Citation

The Myth of Media Multitasking: A Dynamic Panel Analysis of Media Multitasking, Needs, and Gratifications

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Abstract:

Laboratory research consistently confirms that multitasking can impair task performance and even chronically deteriorate cognitive functions. However, against this growing body of evidence is increasing popularity of media multitasking behavior frequently reported in national surveys. This study is an attempt to clarify this “myth” of multitasking (Rosen, 2008). Using dynamic panel analysis of data collected from college students across four weeks, this study examines dynamic reciprocal impacts of media multitasking behavior, underlying motivation as specified by four categories of needs, and corresponding gratifications. Consistent with and connecting findings in both the laboratory and real-life media multitasking, this study provides evidence of dynamic persistence of media multitasking behavior, which may be further reinforced by emotional and habitual gratifications despite that emotional gratifications is not actively sought. Among these dynamic influences, individual heterogeneity in neuroticism is found. Those with higher neuroticism are more likely to engage in media multitasking.

Most Common Document Word Stems:

multitask (165), need (158), media (136), model (114), gratif (96), dynam (92), behavior (77), time (61), effect (59), 1 (55), panel (51), feedback (47), cognit (46), analysi (44), m (43), use (42), 2 (37), emot (34), data (33), lag (33), increas (32),
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Association:
Name: International Communication Association
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http://www.icahdq.org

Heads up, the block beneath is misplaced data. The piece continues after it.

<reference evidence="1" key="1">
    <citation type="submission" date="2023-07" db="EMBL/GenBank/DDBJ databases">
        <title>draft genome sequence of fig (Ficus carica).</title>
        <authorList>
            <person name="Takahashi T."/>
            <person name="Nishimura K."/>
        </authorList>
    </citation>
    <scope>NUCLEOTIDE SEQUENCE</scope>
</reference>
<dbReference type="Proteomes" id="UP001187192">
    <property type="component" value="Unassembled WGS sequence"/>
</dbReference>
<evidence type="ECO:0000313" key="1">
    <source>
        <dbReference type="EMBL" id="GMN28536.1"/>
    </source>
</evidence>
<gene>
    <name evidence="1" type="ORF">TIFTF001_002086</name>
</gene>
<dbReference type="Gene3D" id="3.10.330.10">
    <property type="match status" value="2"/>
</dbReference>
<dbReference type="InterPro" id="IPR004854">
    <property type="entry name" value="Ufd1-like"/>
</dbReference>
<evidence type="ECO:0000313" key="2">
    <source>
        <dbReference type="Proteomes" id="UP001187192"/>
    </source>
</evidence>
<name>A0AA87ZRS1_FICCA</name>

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URL: http://citation.allacademic.com/meta/p492162_index.html
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MLA Citation:

Wang, Zheng. and Tchernev, John. "The Myth of Media Multitasking: A Dynamic Panel Analysis of Media Multitasking, Needs, and Gratifications" Paper presented at the annual meeting of the International Communication Association, TBA, Boston, MA, May 25, 2011 <Not Available>. 2014-11-26 <http://citation.allacademic.com/meta/p492162_index.html>

APA Citation:

Wang, Z. J. and Tchernev, J. , 2011-05-25 "The Myth of Media Multitasking: A Dynamic Panel Analysis of Media Multitasking, Needs, and Gratifications" Paper presented at the annual meeting of the International Communication Association, TBA, Boston, MA Online <APPLICATION/PDF>. 2014-11-26 from http://citation.allacademic.com/meta/p492162_index.html

Publication Type: Conference Paper/Unpublished Manuscript
Review Method: Peer Reviewed
Abstract: Laboratory research consistently confirms that multitasking can impair task performance and even chronically deteriorate cognitive functions. However, against this growing body of evidence is increasing popularity of media multitasking behavior frequently reported in national surveys. This study is an attempt to clarify this “myth” of multitasking (Rosen, 2008). Using dynamic panel analysis of data collected from college students across four weeks, this study examines dynamic reciprocal impacts of media multitasking behavior, underlying motivation as specified by four categories of needs, and corresponding gratifications. Consistent with and connecting findings in both the laboratory and real-life media multitasking, this study provides evidence of dynamic persistence of media multitasking behavior, which may be further reinforced by emotional and habitual gratifications despite that emotional gratifications is not actively sought. Among these dynamic influences, individual heterogeneity in neuroticism is found. Those with higher neuroticism are more likely to engage in media multitasking.


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